Jamie Anderson will be leading a free Ukulele Jam on Saturday April 22nd at 3:00pm in Room 7.
Bring your uke and jam with us on everything from folk to rock! Beginners on up, all ages. You should know 3 or 4 chords and be able to change them without stopping. Music will be provided. Not a class but playing tips will be offered. Jamie Anderson, jam leader; she leads a weekly Tuesday night jam at the Black Irish Pub in Vanier.
“… a barrel of laughs and a whole bunch of talent.” – Amanda Putz, CBC Radio
“As a writer, Jamie takes the archetypical forms of folk music and story telling and turns them on their heads! A fresh (in every sense) and original artist.” — Catie Curtis
Singer-songwriter-parking lot attendant Jamie Anderson has played her unique original songs in hundreds of venues in four countries, including forty-seven U.S. states and three Canadian provinces. She’s folk without the Birkenstocks, country without the big hair, pop without the meat dress, and jazz without the weird chords. Her ten recordings include the 2013 release Dare. Jamie’s music has been featured on Good Morning America, the Dr. Demento radio show, NPR’s Car Talk, and stations all over the world. She loves being a musician, so she doesn’t really park cars, but her mama said she should have something to fall back on.
Dare was recorded with engineer and co-producer Chris Rosser (David Wilcox, Billy Jonas). This collection of fourteen originals includes everything from the title cut – a poignant pop/folk song about body image – to “Run,” a country song of advice written with the help of her Facebook friends. “Mamaw’s Roses” is a tender folk ballad about her grandma and “Black and White” is a thoughtful jazz number about growing older. In “Menopause Mambo,” she gives you excellent reasons to send her chocolate. Musicians include Free Planet Radio (Chris Rosser, River Guerguerian and Eloit Wapodian), a band whose collective credits include the Paul Winter Consort and gigs at Carnegie Hall. Also featured are talented multi-instrumentalist Kara Barnard (Ferron, Tret Fure), and backing vocalist Tory Trujillo (Laura Love). Jamie played guitar, ukulele and mandolin.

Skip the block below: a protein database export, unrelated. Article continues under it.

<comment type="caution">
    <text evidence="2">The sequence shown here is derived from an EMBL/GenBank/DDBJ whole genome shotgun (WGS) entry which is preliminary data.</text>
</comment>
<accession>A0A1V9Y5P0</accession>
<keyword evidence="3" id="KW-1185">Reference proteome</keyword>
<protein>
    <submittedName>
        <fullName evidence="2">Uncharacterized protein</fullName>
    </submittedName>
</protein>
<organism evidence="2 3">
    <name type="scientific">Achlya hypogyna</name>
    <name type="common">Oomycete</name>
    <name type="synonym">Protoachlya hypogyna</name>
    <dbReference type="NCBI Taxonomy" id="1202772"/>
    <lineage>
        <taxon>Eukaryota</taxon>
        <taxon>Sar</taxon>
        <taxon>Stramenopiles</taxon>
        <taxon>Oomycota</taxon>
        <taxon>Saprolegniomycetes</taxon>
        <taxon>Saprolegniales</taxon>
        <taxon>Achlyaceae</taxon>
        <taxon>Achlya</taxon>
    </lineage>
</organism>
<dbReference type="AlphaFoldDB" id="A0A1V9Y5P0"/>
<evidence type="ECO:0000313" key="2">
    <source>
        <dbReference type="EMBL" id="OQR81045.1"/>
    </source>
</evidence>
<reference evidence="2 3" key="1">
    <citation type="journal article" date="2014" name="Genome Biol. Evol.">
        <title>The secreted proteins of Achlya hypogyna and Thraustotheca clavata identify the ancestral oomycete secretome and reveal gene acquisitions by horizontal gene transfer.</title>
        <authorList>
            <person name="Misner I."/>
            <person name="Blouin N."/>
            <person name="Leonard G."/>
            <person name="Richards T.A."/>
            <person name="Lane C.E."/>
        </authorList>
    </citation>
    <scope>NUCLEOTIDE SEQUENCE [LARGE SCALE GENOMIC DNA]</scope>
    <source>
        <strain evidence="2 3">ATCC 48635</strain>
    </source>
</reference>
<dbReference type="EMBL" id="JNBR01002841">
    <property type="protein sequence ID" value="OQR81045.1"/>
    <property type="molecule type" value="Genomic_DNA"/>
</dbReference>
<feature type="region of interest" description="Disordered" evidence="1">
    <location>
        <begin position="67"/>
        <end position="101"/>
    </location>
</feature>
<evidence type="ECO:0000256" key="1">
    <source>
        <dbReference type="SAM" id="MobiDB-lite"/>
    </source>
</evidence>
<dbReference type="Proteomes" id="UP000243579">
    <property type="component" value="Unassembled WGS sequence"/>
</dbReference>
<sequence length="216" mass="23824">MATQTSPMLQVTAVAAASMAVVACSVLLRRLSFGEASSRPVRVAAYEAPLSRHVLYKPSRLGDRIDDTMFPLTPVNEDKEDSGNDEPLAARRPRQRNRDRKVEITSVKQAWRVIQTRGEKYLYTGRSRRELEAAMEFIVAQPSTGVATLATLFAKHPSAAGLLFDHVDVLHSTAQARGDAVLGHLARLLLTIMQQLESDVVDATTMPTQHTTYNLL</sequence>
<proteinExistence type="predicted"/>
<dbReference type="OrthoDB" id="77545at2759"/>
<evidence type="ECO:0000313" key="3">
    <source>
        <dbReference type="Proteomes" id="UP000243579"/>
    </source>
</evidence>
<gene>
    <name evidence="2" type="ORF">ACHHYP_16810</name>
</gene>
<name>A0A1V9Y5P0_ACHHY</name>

Jamie’s dad was a country musician, a painful thing for a teenager who would rather listen to Carole King, but it did mean there were always guitars lying around the house. In high school she memorized every chord in a Mel Bay songbook, and for the next few years played local coffeehouses and weddings. After the hundredth request for “Wedding Song,” she decided to write her own songs. Jamie did her first national tour in 1987 because she needed to earn gas money to get to a music festival. She’s been collecting tiny motel soaps ever since.
Laughter is a big part of Jamie’s live performance. Her offbeat song intros and stories help keep the performance fun, but don’t be surprised when she delves into more serious issues. She’s emceed at many events and twirls the baton badly, sometimes at the same time. She’s also a bellydancer and former radio DJ, never at the same time. When Jamie isn’t touring, she’s taught music classes at Duke University, arts centers, festivals, and her studio.
Jamie’s also an author. Her memoir, Drive All Night: Taking my shirt off for Amy Ray and other true tales from a touring folk singer, will be out on Bella Books in 2014. Her extensive credits include book chapters, articles and CD reviews in Acoustic Guitar, Curve, SingOut! and more. She’s currently writing a book about early women’s music.
Awards include finalist in the Mid-Atlantic Song Contest (2010, in the jazz category), finalist in the USA Songwriting Competition (2008, for “Your Mama Scares Me”), the Jane Schliessman Award for Outstanding Contributions to Women’s Music (Women in the Arts, 2006), and others that only her mama cares about.
Jamie’s expressive voice and personable stage manner are an asset to any stage. She’s legally blind in one eye so you really don’t want to hand over the keys to your Volvo … although, with enough chocolate, she’ll consider it. Make sure your insurance is up-to-date.